He is now a free agent and is drawing consideration from the New York Jets, ESPNNewYork.com has learned.
Thomas was the highest-priced free-agent acquisition in team history, signing a five-year, $35 million contract in 2007, but he turned out to be one of the biggest personnel missteps in Bill Belichick's 11-year tenure.
In the end, it was a pairing in which both sides didn't get what they felt was advertised.
Thomas had issues with his role, expecting to be used as more of a pure pass-rusher, while the Patriots were disappointed with Thomas' production and presence in the locker room.
The 32-year-old Thomas wasn't expected back with the Patriots in 2010. The main question was whether he would be released or traded, and his $4.9 million base salary for 2010 made a trade unlikely.
Given the timing of the release, it appears the Patriots tried to trade Thomas during the draft and when nothing materialized, they went ahead with the release.
"After the draft, we talked about the personnel and looked at our roster and so forth, and we made that decision to move on with the players that we have," Belichick told Boston sports radio station WEEI on Monday afternoon. "He was a good football player, he came in and had a heck of a year for us in '07. Again, at this point in time, we felt like this was the direction we had to go on."
Thomas' final season in New England was a rocky one, highlighted by his benching for a game against the Tennessee Titans on Oct. 18, and then being sent home with three other players for being late to an 8 a.m. meeting on a snowy, icy December morning. That contrasted the early days of Thomas' tenure, when he printed "Humble Pie" T-shirts and distributed them to teammates as a sign of how he was buying in to the Patriots' approach.
The 32-year-old Thomas played in 39 regular-season games for the Patriots, with 35 starts, totaling 148 tackles and 14.5 sacks. Thomas thrived under Jets head coach Rex Ryan when Ryan was the Baltimore Ravens' defensive coordinator and Thomas was his star linebacker.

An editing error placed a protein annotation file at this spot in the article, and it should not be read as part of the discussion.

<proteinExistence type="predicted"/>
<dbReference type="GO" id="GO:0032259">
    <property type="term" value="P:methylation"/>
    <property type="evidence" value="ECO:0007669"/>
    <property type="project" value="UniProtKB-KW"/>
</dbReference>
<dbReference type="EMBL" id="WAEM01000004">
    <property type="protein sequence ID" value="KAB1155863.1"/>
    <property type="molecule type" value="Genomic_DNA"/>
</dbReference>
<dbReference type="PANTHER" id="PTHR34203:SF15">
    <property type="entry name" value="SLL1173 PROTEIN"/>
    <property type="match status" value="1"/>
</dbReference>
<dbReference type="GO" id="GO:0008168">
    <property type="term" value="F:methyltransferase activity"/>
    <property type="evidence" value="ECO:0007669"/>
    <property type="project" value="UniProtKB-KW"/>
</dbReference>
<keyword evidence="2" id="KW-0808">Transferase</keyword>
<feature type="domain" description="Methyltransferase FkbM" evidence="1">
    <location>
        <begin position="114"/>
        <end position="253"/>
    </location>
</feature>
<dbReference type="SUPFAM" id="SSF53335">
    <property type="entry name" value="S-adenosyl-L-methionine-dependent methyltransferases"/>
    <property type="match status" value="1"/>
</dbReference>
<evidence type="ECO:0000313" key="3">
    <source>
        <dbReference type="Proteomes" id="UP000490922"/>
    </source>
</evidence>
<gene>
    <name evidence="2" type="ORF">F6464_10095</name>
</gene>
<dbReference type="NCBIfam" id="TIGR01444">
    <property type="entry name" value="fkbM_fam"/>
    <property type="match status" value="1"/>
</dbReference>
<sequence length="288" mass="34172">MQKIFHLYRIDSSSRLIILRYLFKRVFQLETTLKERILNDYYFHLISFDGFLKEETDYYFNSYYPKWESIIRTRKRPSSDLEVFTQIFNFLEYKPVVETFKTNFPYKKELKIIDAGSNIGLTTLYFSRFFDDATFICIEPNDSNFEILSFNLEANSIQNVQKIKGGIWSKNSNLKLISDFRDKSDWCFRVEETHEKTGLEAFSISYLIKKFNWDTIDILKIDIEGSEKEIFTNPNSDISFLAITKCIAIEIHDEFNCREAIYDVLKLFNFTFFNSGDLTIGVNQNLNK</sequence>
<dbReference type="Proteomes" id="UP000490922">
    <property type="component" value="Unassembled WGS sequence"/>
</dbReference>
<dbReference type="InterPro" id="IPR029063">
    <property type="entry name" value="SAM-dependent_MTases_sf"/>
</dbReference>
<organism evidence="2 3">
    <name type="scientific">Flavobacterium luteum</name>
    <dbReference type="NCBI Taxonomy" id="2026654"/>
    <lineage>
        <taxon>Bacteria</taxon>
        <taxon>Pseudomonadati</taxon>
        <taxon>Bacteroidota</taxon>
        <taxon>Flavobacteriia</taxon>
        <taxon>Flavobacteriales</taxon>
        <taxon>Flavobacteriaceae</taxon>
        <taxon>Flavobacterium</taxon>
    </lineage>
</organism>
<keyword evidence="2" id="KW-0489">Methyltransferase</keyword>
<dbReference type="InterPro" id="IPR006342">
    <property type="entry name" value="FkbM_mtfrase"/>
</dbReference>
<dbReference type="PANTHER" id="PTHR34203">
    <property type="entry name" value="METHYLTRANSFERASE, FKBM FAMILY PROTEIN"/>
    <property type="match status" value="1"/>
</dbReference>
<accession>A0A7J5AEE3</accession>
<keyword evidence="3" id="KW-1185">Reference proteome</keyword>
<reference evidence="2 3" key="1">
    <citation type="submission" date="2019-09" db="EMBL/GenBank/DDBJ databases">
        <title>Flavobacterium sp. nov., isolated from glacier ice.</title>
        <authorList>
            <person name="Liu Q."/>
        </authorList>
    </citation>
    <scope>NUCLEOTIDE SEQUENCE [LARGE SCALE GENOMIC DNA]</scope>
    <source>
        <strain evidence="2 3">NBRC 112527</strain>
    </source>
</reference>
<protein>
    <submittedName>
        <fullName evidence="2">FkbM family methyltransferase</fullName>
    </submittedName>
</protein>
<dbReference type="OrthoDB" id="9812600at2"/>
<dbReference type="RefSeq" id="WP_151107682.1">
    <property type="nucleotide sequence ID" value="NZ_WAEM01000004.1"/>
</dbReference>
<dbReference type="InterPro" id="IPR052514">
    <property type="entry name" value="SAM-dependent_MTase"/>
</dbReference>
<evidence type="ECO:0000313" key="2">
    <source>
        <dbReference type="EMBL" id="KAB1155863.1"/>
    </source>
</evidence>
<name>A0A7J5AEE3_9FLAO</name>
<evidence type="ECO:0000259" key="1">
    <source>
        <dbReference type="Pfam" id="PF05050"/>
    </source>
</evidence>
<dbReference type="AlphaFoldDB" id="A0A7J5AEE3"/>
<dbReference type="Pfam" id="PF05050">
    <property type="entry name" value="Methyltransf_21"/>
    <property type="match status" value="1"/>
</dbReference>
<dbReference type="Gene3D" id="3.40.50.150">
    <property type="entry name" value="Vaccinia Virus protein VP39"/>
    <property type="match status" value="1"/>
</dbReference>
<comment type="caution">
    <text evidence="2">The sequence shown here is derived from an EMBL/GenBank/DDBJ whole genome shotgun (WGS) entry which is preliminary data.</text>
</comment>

Thomas played under Ryan from 2001 to 2006 in Baltimore. Under Ryan's guidance, he made two Pro Bowls for the Ravens before bolting to New England.
The widespread belief is that Thomas will join his old coach, but the Jets still are assessing the situation. The recent addition of former Dolphins pass rusher Jason Taylor gives them three veteran outside linebackers (Calvin Pace and Bryan Thomas are the others), but Thomas is more than just an outside linebacker.
Ryan loves his versatility. Thomas, 6-foot-2, 270 pounds, can play inside linebacker, defensive end and slide inside to defensive tackle in certain packages. His familiarity with Ryan's system is another attractive attribute; it would be a seamless transition.
Jets linebacker Bart Scott said on "Mike & Mike in the Morning" on ESPN Radio in March that Thomas would like to play for the Jets if he were released by New England.
"It's funny," Scott said. "I was hanging with Adalius Thomas for Super Bowl weekend. We're buddies from back in the day. He made it public that he's expressed an interest in joining Rex. I think some of his better years of his career have been a part of the Ravens' defense and under Rex Ryan's tutelage. It'll be exciting."
Thomas later told the Boston Herald that conversation never happened and that he had never discussed joining the Jets with Scott.
"I've heard of all the chatter up there about me," Thomas wrote the Herald. "It was about something Bart Scott said on TV, [and] that's not what was said. … I have never told anyone that I wanted to leave and go play for the Jets."
Thomas told Boston radio station 98.5 The Sports Hub in February that he wasn't sure whether he would be released but said he wanted to play "somewhere where I'm wanted and where I'm going to have fun. That's where I want to be."
He stopped short of saying he felt unwanted in New England, but told 98.5: "I definitely didn't have fun. It was definitely a frustrating year as far as that goes."
Information from ESPNBoston.com's Mike Reiss and ESPNNewYork.com's Rich Cimini was used in this report.